Mary Shelley wrote in her novel Frankenstein that “Nothing is so painful to the human mind as a great and sudden change.”. If you are a business owner or manager who has ever tried to instigate a change in the workplace and has had employees resist this in some way, you may find Shelley’s words easy to agree with.
Why do some people find change difficult? Academics Cameron and Green set out five key categories of influences upon the individual and how they react:
- The nature of the change – e.g. change that results in expansion may make people feel optimistic, whereas contraction may cause them to fear for their jobs, even if they are not directly at risk of redundancy at that time.
- The individual’s history – Past traumatic experiences of change can affect how people react to change, even if it relates to something entirely different because their past experiences have taught them that change can be painful and difficult.
- Organisational history – does the organisation have a good track record of implementing change well, or have there been past occasions when change has been implemented only to then be revoked or have negative consequences? If the latter applies, it is understandable that people will remember and be cynical as a result.
- The type of individual – What type of personality does this person have, and how are they motivated? If you can identify what motivates somebody (e.g. power, inclusion, money), then this can potentially be used to present the change to them in a positive way.
- Consequences– who are the winners and losers? Sometimes those in authority can be focused on “what’s best for the business” and lose sight of potential negative impacts on individuals.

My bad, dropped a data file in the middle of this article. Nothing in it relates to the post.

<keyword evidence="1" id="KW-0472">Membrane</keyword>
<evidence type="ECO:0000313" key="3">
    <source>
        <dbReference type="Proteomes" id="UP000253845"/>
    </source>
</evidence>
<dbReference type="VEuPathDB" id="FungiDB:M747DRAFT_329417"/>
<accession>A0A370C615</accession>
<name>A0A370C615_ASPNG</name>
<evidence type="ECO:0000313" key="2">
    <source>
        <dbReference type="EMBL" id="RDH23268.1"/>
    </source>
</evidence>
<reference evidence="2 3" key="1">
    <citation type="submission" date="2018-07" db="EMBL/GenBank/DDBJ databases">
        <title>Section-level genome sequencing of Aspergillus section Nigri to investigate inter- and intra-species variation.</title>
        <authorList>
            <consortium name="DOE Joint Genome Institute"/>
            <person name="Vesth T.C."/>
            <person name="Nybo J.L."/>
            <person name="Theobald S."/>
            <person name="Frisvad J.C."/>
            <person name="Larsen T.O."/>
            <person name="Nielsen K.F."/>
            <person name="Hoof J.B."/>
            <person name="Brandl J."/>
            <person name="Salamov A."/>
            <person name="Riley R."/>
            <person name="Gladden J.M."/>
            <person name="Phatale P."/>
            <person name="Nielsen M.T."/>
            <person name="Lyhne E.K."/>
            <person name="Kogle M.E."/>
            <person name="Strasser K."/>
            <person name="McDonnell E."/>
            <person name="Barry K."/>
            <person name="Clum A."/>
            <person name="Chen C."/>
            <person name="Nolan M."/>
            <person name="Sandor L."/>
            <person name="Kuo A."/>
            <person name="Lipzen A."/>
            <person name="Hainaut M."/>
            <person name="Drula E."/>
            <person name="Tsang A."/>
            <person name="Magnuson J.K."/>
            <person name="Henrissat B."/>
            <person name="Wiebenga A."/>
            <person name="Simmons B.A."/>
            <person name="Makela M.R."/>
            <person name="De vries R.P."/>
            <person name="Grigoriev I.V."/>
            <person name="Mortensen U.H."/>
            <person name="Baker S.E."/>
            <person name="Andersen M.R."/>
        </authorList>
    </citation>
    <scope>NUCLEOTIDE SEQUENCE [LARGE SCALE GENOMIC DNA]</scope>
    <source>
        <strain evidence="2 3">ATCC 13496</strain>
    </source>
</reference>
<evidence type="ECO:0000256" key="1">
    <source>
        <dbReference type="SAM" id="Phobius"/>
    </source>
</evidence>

As such, change management is something that should be planned with care, taking the above influences into account where possible, rather than the change just being thrust upon people. There are various models for planning change management, however, John Kotter’s 8-Step Process1 is commonly used because the steps are easy to understand and contain detail on actions that can help to address concerns individuals may otherwise have.
Kotter’s steps are:
- Create a sense of urgency – if employees do not see the need for change they will not be motivated to change.
- Form a guiding coalition – one or two people acting on their own cannot drive change.
- Develop a vision – without a clear strategy employees’ imagination can fail.
- Communicate the vision – repeatedly to the workforce. Just because you said something once, that doesn’t mean that everybody heard and understood it!
- Empower employees – the management team must confront and remove obstacles, rather than ignoring them and hoping they go away, but should also empower employees to find solutions.
- Generate short term wins – to maintain the momentum and motivation for change.
- Consolidate gains and produce more change – to adapt to shifting business environments.
- Anchor new approaches in culture – new behaviours and values must be rooted in the culture if change is to be sustainable.
As HR practitioners, we often see employees raise formal grievances as a result of change. By following a clear process that includes careful communication and consideration of individual needs, many of these could be avoided.
If you are a business owner or manager and are planning a change in the workplace, ViewHR is here to help you plan, guide, and implement – please contact us today for an initial discussion to find out more.